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Prairie farmers not in favour of proposed royalty systems: survey

Click to play video 'Prairie farmers not in favour of proposed royalty systems: survey' Prairie farmers not in favour of proposed royalty systems: survey
WATCH: The results have been released from the producer survey on seed royalties from Saskatchewan. Alberta and Manitoba agricultural producers.

Over a thousand farmers from across Saskatchewan, Alberta and Manitoba had a chance to share their thoughts on a proposed seed royalty system for Canada and most disagreed with the proposed options.

Farmers currently have the ability to save seed from harvest to plant in the spring for some crops without any regulation but a saved seed royalty would change that.

The new seed royalty system would see farmers pay a fee every time they used farm-saved seed for wheat, barley, oats, flax and pulse crops.

READ MORE: Seed royalties survey for western Canadian farmers closes next week

Todd Lewis with the Agricultural Producers Association of Saskatchewan (APAS) explained they launched the eight-question survey in July and have found most farmers aren’t in favour of the proposed changes.

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“A lot of dissatisfaction with what’s been proposed either the endpoint royalty or the trailing royalty,” he said.

“There is lots of concern over costs, farmers are concerned over farm saved seed issue, being able to reuse their seed every year and not having to pay for it.”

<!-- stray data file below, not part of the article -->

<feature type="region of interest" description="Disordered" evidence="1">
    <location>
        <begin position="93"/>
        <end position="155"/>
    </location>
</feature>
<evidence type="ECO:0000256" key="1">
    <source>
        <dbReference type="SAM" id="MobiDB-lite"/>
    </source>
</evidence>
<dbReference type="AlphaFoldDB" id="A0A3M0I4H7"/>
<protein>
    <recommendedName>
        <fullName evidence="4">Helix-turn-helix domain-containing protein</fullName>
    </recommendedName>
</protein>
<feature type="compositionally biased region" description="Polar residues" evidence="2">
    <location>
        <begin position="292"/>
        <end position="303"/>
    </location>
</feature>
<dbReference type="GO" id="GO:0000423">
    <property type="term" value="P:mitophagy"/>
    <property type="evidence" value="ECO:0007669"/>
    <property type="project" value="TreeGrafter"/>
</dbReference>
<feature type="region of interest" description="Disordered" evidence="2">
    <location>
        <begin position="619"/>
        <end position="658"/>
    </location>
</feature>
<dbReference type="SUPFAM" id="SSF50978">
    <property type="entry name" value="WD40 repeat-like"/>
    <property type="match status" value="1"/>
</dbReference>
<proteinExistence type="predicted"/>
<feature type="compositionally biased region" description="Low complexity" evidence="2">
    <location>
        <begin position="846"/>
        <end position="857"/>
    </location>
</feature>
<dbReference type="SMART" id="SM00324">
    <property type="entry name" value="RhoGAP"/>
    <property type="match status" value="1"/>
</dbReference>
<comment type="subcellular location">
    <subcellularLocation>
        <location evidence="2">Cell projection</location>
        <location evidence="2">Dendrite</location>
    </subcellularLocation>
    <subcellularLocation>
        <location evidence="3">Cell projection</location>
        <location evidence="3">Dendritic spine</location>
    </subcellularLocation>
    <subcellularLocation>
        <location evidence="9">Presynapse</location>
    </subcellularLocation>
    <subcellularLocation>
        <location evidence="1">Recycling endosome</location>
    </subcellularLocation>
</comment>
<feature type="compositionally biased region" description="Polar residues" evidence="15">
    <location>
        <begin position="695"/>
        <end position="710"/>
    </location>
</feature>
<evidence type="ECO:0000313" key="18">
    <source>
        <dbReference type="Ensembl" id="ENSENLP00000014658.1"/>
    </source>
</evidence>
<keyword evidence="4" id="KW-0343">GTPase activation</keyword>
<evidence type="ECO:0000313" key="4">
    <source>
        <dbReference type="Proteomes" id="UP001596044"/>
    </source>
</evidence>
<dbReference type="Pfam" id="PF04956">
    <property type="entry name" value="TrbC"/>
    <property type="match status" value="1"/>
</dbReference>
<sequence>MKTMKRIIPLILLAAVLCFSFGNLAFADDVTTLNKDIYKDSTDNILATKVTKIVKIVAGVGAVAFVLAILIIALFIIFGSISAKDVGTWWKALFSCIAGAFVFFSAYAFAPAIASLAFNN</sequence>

Proposed seed royalty survey results done by the Agricultural Producers Association of Saskatchewan, the Alberta Federation of Agriculture and the Keystone Agricultural Producers of Manitoba.
Proposed seed royalty survey results done by the Agricultural Producers Association of Saskatchewan, the Alberta Federation of Agriculture and the Keystone Agricultural Producers of Manitoba. APAS

Lewis said survey does show that 52 per cent of producers who completed the survey do want additional options for a seed royalty system, which could indicate farmers could want a change to the way research and development dollars are collected.

“They want to ensure that producers are able to get value for the money and they want control,” he said.

“To have some kind of say over (how) their money is spent and the varieties that are going to help their operation.”

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READ MORE: Proposed seed variety use agreement: implementing royalties for farm-saved seed

The survey also took a look at how well farmers understood the current proposals and if they’ve been provided with enough information — 20 per cent said they did not.

The Agricultural Producers Association of Saskatchewan (APAS), the Alberta Federation of Agriculture (AFA) and the Keystone Agricultural Producers of Manitoba (KAP) plan to take the results to the federal government after the new cabinet is sworn in on Nov. 20.

The complete survey is available in the producer survey on seed royalties website.